I love the companionship that is born when reading a book set in a familiar place. I’m currently reading Little Fires Everywhere by Celeste Ng. It’s a novel that takes place not only in a familiar geographic region but also a nostalgic era of my life, with characters the same age as myself during that season.
There is pleasure in shared spaces and shared history, even if this author’s story is fiction, there’s something that delights us to hold a place in common with others. It’s the same feeling I have when someone says, “Oh, we vacation at that beach too!” or names a far-off city I visited once, or “no kidding, you’re from _________?! Us too! Small world!”
The same sensation overwhelmed me standing outside of Westminster Abbey, walking the halls of the Tower of London, all the strings of history that have been woven to arrive at this present day.
There’s so much more entangled in physical space. Memory presents its prickly burr and sticks, accumulating until a place is heavy with it. With Ng’s characters in Shaker I remember trips to Beachwood Place with friends and the collision of my very white upbringing with other ethnicities, I remember all the complications of being female and mother and teen girl. I was there. With Scott Russell Sanders I explore the wilderness of Northeastern Ohio. I was there too.
And on and on it goes, the local and personal turned into a sharp spark of connection that says we are not so alone in our experience here in this world. We are bound together in this humanity. These narratives draw meaning from the otherwise random chaos of experience. Me too. I was there too.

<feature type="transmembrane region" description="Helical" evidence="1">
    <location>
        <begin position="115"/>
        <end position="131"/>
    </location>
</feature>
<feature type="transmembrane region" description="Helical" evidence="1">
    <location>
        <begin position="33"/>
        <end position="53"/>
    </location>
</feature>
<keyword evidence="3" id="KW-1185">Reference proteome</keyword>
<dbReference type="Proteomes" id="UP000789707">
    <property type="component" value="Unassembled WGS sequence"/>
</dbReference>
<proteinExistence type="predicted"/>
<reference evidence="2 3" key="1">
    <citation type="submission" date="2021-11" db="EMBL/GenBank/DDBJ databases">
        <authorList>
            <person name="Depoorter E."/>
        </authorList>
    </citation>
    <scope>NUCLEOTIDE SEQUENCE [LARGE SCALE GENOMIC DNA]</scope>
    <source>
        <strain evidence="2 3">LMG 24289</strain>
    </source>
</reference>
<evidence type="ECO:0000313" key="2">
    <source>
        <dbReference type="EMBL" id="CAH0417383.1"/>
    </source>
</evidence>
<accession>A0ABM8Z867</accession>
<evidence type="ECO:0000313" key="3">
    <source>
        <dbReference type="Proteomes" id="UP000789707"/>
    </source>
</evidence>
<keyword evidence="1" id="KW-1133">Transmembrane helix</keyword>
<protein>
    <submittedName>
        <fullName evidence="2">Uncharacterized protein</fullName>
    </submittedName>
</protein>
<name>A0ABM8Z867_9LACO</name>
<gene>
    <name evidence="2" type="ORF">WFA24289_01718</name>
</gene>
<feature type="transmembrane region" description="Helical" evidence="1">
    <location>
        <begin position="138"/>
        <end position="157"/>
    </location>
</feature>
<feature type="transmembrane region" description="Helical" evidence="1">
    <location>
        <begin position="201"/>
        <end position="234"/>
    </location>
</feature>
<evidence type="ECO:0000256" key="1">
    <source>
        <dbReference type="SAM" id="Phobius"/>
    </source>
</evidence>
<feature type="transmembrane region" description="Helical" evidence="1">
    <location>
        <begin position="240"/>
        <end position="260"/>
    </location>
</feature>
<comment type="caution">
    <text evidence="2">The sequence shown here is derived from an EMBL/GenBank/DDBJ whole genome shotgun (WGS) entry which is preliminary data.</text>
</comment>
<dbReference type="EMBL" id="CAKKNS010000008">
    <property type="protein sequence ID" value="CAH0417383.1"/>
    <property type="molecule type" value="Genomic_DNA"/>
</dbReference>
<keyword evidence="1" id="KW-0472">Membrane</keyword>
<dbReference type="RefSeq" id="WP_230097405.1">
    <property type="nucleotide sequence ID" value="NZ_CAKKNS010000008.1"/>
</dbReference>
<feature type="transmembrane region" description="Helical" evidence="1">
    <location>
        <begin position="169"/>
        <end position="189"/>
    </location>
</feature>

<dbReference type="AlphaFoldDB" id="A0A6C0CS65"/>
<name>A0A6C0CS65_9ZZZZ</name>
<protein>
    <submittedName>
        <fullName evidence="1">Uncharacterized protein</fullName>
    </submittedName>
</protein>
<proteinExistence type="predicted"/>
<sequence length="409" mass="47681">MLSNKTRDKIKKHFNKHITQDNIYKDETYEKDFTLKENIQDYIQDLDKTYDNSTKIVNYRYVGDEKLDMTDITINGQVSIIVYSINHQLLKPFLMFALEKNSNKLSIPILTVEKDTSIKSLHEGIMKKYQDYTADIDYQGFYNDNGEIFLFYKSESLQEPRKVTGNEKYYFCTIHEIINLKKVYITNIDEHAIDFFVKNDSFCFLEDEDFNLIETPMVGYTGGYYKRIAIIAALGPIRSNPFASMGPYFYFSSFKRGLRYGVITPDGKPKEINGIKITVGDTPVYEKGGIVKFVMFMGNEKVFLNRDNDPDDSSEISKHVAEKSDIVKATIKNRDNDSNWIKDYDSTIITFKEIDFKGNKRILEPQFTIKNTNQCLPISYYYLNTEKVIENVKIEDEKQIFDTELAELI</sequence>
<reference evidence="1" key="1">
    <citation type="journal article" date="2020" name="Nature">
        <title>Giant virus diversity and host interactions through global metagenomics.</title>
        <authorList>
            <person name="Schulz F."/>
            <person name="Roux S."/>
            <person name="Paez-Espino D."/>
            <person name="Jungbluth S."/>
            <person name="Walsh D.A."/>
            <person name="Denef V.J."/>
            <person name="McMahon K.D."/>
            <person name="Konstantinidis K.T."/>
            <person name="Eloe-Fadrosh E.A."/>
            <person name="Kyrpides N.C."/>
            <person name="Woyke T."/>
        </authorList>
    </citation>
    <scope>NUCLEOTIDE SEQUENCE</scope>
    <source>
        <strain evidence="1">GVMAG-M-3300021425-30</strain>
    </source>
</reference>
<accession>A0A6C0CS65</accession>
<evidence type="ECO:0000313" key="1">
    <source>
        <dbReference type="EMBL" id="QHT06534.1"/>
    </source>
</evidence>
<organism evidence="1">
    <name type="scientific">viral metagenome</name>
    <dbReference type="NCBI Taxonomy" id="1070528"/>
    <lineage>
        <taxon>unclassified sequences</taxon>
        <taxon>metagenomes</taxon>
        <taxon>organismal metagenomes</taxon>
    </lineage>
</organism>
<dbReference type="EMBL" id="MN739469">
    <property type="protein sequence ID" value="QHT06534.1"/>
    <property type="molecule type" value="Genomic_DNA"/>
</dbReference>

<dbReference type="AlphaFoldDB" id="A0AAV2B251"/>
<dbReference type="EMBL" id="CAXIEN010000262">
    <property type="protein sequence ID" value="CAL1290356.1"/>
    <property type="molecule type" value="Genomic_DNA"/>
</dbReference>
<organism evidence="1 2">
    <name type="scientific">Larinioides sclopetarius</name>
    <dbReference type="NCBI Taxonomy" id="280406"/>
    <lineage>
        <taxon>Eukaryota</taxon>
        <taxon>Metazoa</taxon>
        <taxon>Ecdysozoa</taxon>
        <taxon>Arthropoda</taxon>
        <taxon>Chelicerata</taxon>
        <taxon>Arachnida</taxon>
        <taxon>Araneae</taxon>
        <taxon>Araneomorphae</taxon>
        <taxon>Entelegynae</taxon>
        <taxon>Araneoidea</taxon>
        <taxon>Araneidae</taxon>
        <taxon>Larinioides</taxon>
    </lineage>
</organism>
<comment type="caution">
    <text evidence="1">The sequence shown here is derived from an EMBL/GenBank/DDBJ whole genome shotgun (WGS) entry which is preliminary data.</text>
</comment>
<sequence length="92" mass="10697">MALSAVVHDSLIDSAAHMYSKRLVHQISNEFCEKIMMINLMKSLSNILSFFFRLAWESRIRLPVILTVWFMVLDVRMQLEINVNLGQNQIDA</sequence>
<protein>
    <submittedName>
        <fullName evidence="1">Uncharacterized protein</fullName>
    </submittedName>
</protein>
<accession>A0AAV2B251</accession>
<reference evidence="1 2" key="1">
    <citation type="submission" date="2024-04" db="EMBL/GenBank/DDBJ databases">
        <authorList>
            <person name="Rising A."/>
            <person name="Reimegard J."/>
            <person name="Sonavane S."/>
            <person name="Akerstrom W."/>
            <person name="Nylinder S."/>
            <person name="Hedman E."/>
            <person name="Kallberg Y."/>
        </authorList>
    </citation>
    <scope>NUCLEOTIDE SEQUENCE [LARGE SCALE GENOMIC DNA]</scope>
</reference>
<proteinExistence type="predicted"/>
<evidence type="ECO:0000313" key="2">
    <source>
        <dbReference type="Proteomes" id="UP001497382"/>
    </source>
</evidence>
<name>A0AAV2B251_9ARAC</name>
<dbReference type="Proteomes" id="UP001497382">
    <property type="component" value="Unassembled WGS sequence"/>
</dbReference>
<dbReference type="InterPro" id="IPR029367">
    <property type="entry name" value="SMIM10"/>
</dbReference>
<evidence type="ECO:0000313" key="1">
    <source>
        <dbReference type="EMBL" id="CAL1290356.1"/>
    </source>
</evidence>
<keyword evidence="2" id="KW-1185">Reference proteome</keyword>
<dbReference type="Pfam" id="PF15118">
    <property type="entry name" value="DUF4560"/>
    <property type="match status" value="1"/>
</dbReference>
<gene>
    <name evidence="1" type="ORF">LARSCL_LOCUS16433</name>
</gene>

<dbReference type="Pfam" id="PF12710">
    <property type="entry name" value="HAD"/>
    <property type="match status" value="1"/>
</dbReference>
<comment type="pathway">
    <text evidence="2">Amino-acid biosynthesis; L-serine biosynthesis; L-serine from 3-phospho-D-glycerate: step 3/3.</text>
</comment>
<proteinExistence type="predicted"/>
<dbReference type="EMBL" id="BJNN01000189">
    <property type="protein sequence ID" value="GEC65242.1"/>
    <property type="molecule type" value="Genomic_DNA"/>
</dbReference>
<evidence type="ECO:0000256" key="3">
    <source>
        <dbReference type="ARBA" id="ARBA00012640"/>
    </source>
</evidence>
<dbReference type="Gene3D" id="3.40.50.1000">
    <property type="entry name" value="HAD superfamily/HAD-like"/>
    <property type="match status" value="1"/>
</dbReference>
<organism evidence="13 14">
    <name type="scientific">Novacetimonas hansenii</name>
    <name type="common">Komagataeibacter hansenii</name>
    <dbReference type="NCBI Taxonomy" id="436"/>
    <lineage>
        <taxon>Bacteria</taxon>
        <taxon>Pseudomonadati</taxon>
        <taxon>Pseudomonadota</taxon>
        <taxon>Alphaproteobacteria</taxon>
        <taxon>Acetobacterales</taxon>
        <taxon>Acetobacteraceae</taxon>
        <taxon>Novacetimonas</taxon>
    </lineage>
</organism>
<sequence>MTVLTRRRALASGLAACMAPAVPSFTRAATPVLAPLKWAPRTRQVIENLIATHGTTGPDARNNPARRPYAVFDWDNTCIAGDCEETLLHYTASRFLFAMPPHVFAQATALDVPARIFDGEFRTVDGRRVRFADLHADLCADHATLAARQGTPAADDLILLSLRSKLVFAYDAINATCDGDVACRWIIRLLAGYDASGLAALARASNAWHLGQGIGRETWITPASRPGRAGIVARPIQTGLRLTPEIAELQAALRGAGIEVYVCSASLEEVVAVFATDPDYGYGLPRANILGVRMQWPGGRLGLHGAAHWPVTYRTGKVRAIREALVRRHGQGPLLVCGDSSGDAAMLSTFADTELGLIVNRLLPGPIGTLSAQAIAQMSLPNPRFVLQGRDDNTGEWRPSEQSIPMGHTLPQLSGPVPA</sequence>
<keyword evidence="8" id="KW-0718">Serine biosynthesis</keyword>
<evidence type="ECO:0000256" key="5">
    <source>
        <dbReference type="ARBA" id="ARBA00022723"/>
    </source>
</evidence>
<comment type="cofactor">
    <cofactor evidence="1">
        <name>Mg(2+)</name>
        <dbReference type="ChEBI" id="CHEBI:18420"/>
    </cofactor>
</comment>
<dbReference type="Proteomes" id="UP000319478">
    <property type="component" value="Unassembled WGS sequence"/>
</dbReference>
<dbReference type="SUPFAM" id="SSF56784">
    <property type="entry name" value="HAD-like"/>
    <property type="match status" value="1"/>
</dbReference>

Most mornings, our alarms go off simultaneously. Sometimes I hit snooze. Sometimes he rolls over for another ten minutes. One of us gets up and fills the kettle.
We have two pink chairs in the office that face the Southeastern side of our yard. These days the sun rises between two giant Norway spruce and casts long streaks of light on our freshly sown lawn of Kentucky bluegrass and some other mix of seed we thought was the same as the other bag.
Summer mornings are quietest during this stage of our lives. The children sleep. When the water kettle pops its distinctive click (it’s an electric kettle – no whistle), Brandon is usually the one to pour the water over waiting tea bags. We choose each other’s mugs carefully – these mugs mean something. When they’re ready, it’s a quick drip of honey in each cup and stir.
There was a time a decade or so ago when love was rougher, one or the other of us wouldn’t pour the other a cup. Aren’t you going to make me some tea? I think it was him who said it, maybe me – it doesn’t matter because we’ve both felt it – that sharp whip of need and neglect. When one of us is filled with hornets in the morning, we tease, aren’t you going to make me some tea?!
We meet in the office. I sit cross-legged on one pink chair. He sits in the other. The dog hears us settle in and her nails click on the hardwood floor to greet us. This is her favorite part of the day as well, when she gets to wake up for a minute and then fall back asleep in the cradle of my crossed legs.
This morning against the backdrop of our giant pin oak a hummingbird hovered and danced. Sometimes there are deer that wander through after bedding down in the woods behind our house. Other times a hawk, a whole chorus of birds, a scurry of squirrels.